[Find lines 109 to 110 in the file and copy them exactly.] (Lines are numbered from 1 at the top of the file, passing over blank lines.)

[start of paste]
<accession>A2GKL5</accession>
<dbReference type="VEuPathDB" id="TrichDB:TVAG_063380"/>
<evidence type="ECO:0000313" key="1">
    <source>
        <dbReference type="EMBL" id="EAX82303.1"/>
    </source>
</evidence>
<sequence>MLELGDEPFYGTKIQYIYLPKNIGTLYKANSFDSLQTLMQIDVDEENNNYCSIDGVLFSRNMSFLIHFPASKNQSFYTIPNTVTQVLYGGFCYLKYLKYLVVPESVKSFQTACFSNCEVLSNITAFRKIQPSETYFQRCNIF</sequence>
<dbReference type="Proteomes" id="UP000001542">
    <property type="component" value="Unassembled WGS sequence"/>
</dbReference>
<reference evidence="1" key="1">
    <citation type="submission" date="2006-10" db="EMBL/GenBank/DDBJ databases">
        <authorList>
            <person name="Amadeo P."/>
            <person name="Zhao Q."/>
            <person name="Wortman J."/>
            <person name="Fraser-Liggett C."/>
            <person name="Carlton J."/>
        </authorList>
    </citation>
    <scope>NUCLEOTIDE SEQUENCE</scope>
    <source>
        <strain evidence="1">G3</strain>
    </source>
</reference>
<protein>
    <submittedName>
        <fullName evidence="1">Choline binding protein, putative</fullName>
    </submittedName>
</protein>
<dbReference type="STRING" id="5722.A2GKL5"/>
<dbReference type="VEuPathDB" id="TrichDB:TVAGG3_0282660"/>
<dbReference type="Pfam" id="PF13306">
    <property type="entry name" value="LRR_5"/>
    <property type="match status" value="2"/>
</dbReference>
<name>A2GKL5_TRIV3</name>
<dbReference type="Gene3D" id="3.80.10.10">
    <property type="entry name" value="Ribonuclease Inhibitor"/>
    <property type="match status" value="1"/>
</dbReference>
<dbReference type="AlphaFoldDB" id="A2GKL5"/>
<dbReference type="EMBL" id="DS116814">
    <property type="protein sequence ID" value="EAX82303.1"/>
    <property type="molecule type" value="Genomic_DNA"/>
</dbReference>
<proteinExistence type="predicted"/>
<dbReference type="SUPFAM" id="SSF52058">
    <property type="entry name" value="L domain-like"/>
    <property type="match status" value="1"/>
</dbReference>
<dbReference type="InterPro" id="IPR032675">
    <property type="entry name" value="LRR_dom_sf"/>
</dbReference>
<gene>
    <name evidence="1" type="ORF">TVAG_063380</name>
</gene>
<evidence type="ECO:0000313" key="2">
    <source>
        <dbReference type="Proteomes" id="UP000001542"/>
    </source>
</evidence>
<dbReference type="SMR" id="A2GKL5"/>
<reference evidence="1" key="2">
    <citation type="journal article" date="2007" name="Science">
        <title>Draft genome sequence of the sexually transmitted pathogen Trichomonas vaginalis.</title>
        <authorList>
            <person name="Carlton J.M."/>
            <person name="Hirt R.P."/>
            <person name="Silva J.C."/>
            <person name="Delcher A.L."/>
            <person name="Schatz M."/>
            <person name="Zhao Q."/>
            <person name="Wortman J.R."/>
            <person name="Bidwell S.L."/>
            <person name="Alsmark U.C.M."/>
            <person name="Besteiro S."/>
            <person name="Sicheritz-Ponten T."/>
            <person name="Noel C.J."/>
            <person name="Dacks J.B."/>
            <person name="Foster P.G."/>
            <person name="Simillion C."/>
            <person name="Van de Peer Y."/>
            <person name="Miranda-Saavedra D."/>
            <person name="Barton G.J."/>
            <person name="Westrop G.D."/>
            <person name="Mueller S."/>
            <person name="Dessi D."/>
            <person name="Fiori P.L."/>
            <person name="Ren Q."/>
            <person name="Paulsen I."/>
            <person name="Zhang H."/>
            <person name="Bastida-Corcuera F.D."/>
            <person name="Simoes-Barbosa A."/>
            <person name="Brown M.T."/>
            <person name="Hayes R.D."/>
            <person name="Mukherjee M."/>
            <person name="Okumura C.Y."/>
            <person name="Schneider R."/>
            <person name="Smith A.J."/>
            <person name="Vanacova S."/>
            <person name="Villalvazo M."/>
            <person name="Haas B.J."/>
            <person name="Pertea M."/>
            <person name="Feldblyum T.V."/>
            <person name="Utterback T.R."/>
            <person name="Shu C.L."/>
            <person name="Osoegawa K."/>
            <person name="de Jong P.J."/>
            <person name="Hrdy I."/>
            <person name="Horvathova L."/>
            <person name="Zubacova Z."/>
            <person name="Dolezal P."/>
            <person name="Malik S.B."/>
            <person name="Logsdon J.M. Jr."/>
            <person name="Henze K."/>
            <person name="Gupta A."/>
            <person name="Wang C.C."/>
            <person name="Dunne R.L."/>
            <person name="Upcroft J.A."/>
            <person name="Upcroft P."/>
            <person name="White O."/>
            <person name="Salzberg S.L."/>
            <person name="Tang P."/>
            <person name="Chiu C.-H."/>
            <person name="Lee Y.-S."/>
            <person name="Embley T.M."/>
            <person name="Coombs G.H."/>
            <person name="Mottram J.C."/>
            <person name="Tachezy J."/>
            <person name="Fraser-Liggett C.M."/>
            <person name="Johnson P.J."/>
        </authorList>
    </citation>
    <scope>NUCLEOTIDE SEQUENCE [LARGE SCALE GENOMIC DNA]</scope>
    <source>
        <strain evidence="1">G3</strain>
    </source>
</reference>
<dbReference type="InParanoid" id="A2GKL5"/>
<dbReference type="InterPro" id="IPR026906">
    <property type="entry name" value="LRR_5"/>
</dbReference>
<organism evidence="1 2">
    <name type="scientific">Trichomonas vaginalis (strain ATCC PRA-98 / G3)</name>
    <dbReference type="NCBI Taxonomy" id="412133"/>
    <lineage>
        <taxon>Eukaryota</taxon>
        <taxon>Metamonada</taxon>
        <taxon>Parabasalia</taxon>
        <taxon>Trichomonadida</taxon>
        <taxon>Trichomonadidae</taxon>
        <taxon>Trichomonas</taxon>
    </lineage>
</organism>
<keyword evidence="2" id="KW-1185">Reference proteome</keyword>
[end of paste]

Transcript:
            <person name="Osoegawa K."/>
            <person name="de Jong P.J."/>